While there doesn’t seem to be a clear consensus either way within the Web Literacy Standard community, I’m of the opinion that we should consider HTML and CSS as more ‘skill-like’ than ‘competency-like’. As such, they shouldn’t feature on the competency grid.
As a reminder from last time, we’re defining competencies as collections of skills. This is how I’m proposing the competency grid should look:
HTML would be folded into ‘Composing for the Web’ and CSS into ‘Design and Accessibility’.
Although it seems slightly heretical to ‘demote’ HTML and CSS (“the building blocks of the web!”) to skills, I think we should do it for the following reasons:
- HTML and CSS are bounded in a way that, say, ‘Privacy’ isn’t
- The competency grid without HTML and CSS looks better - it looks ‘finished’, like a version 1.0
- Talking about ‘HTML’ as being the same, conceptually, as ‘Sharing’ feels like a category mistake
From the start I’ve been blogging about the process of creating a new, open learning standard for web literacy. I think the competency grid as it stood in April is instructive:
As you can see, we’ve already recognised as a community that HTML and CSS are conceptually smaller than the other competencies. Folding them into two other competencies is, to my mind, congruent with our thinking all along.
So how would this work for HTML?
At the moment, the ‘Composing for the Web’ competency is made up of the following skills:
- Inserting hyperlinks into a Web page
- Embedding multimedia content into a Web page
- Creating Web resources in ways appropriate to the medium/genre
I’d suggest adding the following HTML-specific skills:
- Identifying and using HTML tags
- Structuring a Web page
How would this work for CSS?
Again, at the moment, the ‘Design and Accessibilty’ competency is made up of the following skills:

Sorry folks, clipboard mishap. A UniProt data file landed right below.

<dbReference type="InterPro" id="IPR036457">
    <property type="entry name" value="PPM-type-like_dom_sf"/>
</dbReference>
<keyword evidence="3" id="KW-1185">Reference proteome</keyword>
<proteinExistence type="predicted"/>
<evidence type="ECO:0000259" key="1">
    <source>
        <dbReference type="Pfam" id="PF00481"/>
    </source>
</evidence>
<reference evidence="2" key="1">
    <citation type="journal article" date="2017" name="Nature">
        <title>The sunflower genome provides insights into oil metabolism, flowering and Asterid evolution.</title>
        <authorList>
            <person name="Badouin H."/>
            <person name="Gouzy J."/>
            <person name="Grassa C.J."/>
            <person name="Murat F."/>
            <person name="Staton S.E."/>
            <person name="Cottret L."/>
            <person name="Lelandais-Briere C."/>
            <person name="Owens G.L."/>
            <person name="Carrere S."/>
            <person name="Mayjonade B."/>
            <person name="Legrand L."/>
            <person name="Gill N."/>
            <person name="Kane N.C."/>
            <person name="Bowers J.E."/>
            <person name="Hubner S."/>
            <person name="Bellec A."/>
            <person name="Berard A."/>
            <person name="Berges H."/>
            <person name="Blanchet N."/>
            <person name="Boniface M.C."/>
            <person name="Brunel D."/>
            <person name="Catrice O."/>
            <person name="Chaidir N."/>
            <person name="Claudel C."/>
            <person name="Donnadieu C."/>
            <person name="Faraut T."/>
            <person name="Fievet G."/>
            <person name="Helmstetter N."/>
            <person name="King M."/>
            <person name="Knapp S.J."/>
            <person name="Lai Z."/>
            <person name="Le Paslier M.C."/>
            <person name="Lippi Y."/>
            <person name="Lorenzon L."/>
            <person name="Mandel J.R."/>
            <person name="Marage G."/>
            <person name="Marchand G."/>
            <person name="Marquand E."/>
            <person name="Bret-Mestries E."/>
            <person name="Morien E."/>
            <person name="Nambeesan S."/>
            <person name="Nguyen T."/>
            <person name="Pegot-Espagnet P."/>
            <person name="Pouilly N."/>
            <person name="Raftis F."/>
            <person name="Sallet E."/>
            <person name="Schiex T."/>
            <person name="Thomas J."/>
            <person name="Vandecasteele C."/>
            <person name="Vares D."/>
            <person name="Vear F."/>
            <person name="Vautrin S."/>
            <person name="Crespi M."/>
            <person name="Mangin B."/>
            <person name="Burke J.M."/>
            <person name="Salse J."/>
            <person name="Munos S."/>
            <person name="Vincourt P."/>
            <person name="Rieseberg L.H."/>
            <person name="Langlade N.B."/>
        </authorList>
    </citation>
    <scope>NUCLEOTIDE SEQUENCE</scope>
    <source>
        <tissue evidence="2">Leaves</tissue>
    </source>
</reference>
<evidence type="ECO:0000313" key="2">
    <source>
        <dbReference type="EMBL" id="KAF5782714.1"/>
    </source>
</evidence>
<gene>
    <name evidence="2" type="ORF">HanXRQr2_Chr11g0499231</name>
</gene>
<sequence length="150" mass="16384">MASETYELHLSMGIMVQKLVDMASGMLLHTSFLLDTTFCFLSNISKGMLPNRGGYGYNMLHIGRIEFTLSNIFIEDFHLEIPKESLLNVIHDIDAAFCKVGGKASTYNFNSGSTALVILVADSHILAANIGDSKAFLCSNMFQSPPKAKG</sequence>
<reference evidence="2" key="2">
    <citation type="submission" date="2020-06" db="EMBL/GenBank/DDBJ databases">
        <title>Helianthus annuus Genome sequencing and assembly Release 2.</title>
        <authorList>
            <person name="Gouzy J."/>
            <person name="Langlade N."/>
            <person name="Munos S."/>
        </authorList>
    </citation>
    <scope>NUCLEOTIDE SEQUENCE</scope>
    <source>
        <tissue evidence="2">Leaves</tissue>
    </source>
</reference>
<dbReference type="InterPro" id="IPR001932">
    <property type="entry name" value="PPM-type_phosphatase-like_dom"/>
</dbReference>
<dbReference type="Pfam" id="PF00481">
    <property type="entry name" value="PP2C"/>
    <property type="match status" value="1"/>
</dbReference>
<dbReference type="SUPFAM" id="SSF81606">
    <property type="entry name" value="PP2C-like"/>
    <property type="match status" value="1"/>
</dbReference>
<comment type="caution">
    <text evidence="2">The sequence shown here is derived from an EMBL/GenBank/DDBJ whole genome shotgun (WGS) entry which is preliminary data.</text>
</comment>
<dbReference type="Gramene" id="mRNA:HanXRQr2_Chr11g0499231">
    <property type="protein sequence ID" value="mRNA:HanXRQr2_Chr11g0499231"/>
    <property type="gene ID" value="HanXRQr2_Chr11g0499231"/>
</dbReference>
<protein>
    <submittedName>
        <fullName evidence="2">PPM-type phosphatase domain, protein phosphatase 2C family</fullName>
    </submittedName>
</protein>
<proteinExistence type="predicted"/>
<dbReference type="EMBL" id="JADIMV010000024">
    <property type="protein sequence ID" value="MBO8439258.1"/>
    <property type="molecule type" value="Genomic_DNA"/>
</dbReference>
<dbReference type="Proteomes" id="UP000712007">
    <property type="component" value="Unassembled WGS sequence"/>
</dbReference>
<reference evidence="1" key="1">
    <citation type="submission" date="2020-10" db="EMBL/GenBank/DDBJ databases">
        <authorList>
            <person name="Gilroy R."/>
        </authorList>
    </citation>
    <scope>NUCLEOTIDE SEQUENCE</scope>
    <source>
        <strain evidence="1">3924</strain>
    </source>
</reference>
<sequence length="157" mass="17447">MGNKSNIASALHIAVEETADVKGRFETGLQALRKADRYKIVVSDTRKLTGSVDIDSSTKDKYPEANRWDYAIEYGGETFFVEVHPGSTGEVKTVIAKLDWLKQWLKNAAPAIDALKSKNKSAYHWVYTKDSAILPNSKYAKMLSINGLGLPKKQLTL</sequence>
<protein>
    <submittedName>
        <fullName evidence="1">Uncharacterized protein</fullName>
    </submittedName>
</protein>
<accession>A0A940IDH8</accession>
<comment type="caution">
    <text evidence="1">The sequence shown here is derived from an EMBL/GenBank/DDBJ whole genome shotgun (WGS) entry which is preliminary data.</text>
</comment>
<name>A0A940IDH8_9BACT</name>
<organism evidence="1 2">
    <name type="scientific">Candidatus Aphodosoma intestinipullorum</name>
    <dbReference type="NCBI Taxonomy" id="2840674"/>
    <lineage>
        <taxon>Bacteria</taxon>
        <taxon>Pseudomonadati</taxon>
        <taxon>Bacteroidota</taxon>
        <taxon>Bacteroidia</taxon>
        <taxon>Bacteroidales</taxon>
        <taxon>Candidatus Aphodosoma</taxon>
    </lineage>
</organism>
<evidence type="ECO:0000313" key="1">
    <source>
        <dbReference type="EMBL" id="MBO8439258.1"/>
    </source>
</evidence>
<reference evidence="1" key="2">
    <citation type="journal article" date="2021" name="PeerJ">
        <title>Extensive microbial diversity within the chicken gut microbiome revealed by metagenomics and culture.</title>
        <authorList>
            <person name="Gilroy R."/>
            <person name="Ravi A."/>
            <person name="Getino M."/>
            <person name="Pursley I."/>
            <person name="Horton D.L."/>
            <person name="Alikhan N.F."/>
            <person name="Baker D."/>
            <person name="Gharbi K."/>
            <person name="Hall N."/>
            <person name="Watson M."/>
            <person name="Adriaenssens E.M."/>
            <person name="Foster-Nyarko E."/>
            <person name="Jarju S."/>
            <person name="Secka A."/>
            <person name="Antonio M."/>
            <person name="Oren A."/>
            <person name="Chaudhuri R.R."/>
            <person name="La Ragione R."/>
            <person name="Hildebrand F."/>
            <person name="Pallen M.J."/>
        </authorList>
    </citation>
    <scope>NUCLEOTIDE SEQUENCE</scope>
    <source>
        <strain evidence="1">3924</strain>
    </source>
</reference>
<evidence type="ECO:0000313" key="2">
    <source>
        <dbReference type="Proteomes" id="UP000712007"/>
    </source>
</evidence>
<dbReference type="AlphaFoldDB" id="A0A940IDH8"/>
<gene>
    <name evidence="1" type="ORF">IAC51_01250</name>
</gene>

- Identifying the different parts of a Web page using industry-standard terms
- Improving the accessibility of a Web page by modifying its color scheme and markup
- Iterating on a design after feedback from a target audience
- Reorganizing the structure of a Web page to improve its conceptual flow
I’d suggest adding the following CSS-specific skills:
- Identifying and using CSS tags
- Demonstrating the difference between inline, embedded and external CSS
The above is without making any changes to the existing skills. I think by making subtle changes we could fold HTML and CSS into the existing competencies without too many problems.
Finally, I think it’s important to make one more point. At the moment, the competency grid is front-and-centre of the Web Literacy Standard. That’s mainly because it’s currently the most colourful and instantly-understandable graphic.
As we get closer to releasing v1.0 of the standard at the Mozilla Festival I’ll be working closely with Chris Appleton and the Comms team to help tell the story around the Web Literacy Standard. Something I envisage is a graphic that’s front-and-centre that explains the Standard better than the competency grid by itself.
As ever, I appreciate your feedback. See below for how to do that!